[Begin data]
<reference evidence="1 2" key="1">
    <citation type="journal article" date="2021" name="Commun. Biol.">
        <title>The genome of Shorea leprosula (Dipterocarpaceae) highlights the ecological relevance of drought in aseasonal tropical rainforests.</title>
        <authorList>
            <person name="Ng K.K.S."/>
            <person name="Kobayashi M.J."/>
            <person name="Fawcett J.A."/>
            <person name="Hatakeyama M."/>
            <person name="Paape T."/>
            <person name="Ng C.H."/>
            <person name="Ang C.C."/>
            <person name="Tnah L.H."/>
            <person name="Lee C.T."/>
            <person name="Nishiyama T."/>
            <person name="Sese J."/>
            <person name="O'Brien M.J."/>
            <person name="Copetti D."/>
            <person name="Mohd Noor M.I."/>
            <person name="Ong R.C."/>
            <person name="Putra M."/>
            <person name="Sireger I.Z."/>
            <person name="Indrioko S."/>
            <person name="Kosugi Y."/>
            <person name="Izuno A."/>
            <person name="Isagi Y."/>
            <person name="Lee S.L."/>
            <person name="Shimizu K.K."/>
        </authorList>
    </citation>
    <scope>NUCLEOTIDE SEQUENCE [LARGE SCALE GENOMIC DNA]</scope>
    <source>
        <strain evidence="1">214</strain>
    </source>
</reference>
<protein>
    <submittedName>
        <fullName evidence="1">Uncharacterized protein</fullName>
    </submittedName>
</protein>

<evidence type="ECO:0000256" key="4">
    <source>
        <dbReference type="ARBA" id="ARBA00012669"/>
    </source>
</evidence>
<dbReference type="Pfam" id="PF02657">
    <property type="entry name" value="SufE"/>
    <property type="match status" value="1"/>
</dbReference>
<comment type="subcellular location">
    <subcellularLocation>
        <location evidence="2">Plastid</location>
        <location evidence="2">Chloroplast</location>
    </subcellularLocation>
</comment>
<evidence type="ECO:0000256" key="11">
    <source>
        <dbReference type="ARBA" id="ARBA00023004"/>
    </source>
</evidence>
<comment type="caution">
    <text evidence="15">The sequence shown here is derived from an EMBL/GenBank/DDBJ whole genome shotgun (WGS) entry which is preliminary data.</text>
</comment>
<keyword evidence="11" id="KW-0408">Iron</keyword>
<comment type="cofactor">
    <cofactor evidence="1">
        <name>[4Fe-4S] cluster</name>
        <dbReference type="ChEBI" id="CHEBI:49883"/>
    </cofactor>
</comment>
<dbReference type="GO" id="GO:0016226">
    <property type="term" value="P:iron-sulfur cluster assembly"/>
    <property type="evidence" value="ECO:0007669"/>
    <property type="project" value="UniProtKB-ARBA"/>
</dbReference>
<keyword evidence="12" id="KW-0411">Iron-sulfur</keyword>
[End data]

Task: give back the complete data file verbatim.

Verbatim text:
<reference evidence="1 2" key="1">
    <citation type="journal article" date="2021" name="Commun. Biol.">
        <title>The genome of Shorea leprosula (Dipterocarpaceae) highlights the ecological relevance of drought in aseasonal tropical rainforests.</title>
        <authorList>
            <person name="Ng K.K.S."/>
            <person name="Kobayashi M.J."/>
            <person name="Fawcett J.A."/>
            <person name="Hatakeyama M."/>
            <person name="Paape T."/>
            <person name="Ng C.H."/>
            <person name="Ang C.C."/>
            <person name="Tnah L.H."/>
            <person name="Lee C.T."/>
            <person name="Nishiyama T."/>
            <person name="Sese J."/>
            <person name="O'Brien M.J."/>
            <person name="Copetti D."/>
            <person name="Mohd Noor M.I."/>
            <person name="Ong R.C."/>
            <person name="Putra M."/>
            <person name="Sireger I.Z."/>
            <person name="Indrioko S."/>
            <person name="Kosugi Y."/>
            <person name="Izuno A."/>
            <person name="Isagi Y."/>
            <person name="Lee S.L."/>
            <person name="Shimizu K.K."/>
        </authorList>
    </citation>
    <scope>NUCLEOTIDE SEQUENCE [LARGE SCALE GENOMIC DNA]</scope>
    <source>
        <strain evidence="1">214</strain>
    </source>
</reference>
<protein>
    <submittedName>
        <fullName evidence="1">Uncharacterized protein</fullName>
    </submittedName>
</protein>

<evidence type="ECO:0000256" key="4">
    <source>
        <dbReference type="ARBA" id="ARBA00012669"/>
    </source>
</evidence>
<dbReference type="Pfam" id="PF02657">
    <property type="entry name" value="SufE"/>
    <property type="match status" value="1"/>
</dbReference>
<comment type="subcellular location">
    <subcellularLocation>
        <location evidence="2">Plastid</location>
        <location evidence="2">Chloroplast</location>
    </subcellularLocation>
</comment>
<evidence type="ECO:0000256" key="11">
    <source>
        <dbReference type="ARBA" id="ARBA00023004"/>
    </source>
</evidence>
<comment type="caution">
    <text evidence="15">The sequence shown here is derived from an EMBL/GenBank/DDBJ whole genome shotgun (WGS) entry which is preliminary data.</text>
</comment>
<keyword evidence="11" id="KW-0408">Iron</keyword>
<comment type="cofactor">
    <cofactor evidence="1">
        <name>[4Fe-4S] cluster</name>
        <dbReference type="ChEBI" id="CHEBI:49883"/>
    </cofactor>
</comment>
<dbReference type="GO" id="GO:0016226">
    <property type="term" value="P:iron-sulfur cluster assembly"/>
    <property type="evidence" value="ECO:0007669"/>
    <property type="project" value="UniProtKB-ARBA"/>
</dbReference>
<keyword evidence="12" id="KW-0411">Iron-sulfur</keyword>